How to Auction Furniture in Vancouver: Buying & Selling When Moving
Getgreatdeals — auction tips for a move
Whenever we move, it’s inevitable for us to need more stuff to furnish our new home. It’s also quite probable that we’ll need to get rid of old unwanted items before we start moving. There are many possible solutions, some of which we’ve covered before in this blog. For example, you can dispose of your items by bringing your stuff to a landfill. And while that may be a fine option, the one downside is that you don’t get any cash out of it. So today we’ll discuss some auction tips for a move in Metro Vancouver. Auctioning can be a great way to find some great stuff for your new home, once you’ve moved into the Lower Mainland. It can also help you score a few — or a lot of — dollars along the way, if you’re selling something. So let’s get started.
First, auction tips for a move if you want to buy something
Now that you’ve moved into your new Metro Vancouver home, what are you looking for? Do you want antiques to add zest to the place? Maybe you can try an antique auction house like this. We’ve also touched on antiquing a little bit on this blog, and you might want to check it out. Maybe you’re looking for some weird equipment from the government? Well, there’s an auction house for that too. Police auctions have also been known to turn up some interesting finds as well.
One note though — please keep in mind these links are just examples of what you can find out there, not endorsements of companies.
Finally, before you set foot in an auction house, you would do well to have studied up a little first. There is an entire field of study called auction psychology. It’s way too complicated to cover in this blog post, but we suggest you start reading about it. There’s a good chance you may find some useful tips for besting fellow bidders.
Some handy auction tips for a move if you want to sell stuff
If you want to sell items to an auctioning business, we suggest doing research on which place best suits your needs. Many businesses focus on specific types of items, so it would be a good idea to identify which companies work with the product you want to sell before approaching dealers. For example if you want to sell old furniture, find an auction house with that speciality. However, since just about everything can be done online nowadays, we’d suggest you try the Internet if you can’t find a business that suits your needs. About.com has a handy list of auction sites that allow you to both buy and sell just about whatever you want.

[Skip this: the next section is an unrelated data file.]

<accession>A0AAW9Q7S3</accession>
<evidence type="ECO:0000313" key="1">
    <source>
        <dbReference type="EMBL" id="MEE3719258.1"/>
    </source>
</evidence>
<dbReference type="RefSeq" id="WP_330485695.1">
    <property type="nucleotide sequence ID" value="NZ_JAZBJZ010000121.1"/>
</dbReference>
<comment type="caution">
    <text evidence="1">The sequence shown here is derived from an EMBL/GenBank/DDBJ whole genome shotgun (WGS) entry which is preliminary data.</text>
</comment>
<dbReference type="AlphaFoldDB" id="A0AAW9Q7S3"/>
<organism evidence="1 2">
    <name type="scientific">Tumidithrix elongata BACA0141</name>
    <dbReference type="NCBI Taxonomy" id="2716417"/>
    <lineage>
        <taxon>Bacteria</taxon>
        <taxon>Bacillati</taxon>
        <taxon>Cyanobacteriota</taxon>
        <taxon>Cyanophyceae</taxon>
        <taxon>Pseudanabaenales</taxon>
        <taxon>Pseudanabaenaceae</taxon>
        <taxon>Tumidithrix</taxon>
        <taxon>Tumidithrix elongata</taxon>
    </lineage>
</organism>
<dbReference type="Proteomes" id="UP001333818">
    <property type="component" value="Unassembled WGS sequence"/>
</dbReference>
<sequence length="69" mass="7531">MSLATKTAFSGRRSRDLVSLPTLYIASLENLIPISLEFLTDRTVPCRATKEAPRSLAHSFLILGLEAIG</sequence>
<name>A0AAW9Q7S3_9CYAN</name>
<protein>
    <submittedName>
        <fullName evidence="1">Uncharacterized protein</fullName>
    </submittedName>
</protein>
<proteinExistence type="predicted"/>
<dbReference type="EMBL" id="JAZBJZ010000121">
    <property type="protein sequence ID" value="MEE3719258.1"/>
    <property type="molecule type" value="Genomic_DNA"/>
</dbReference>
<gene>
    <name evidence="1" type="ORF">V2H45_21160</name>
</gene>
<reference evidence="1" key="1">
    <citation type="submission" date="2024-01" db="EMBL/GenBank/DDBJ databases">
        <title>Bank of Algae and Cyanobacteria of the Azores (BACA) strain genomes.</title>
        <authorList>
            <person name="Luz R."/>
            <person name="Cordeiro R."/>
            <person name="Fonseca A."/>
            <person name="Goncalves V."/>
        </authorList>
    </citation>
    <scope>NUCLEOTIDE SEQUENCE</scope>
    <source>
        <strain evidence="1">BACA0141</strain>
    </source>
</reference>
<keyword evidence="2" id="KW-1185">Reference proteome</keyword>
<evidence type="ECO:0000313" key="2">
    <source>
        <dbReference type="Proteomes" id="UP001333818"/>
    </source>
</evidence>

Once you pick the site best for selling stuff you don’t want to take on your move, it would probably be wise to research the best practices for online auctioning. The Kellogg School of Management has two pretty simple, but practical insights that we’d like to quickly touch on.
Set the bar low — researchers in the above article found that stuff with lower starting prices ended up selling for a higher price than products with higher starting prices. Apparently, people tend to place more bids on an item with a lower price. This gets them committed to the item, so they will tend to keep bidding as the price escalates.
Spell correctly, right down to the letter — don’t rely on auction sites to correct your mistakes in the search bar. If it’s not spelled right, people often can’t find it, and if they can’t find it, no one will be buying. Even a minor mistake like a dropped letter or apostrophe can be costly. For example, spelling Tim Horton’s like Tim Hortons.
Make furniture moving arrangements
Remember to figure out your furniture moving arrangements for the auction if you plan on buying or selling anything big. As Vancouver’s longest running moving company, we’ve picked up a few helpful tips for new movers. And we have plenty of experience moving things bought at auctions in Metro Vancouver, so we’d be happy to help you out or at least give some advice.
Vancouver Movers Guide, by Ferguson Moving & Storage
This blog is where we share our wisdom, tips, and other helpful bits for new movers in the greater Vancouver area.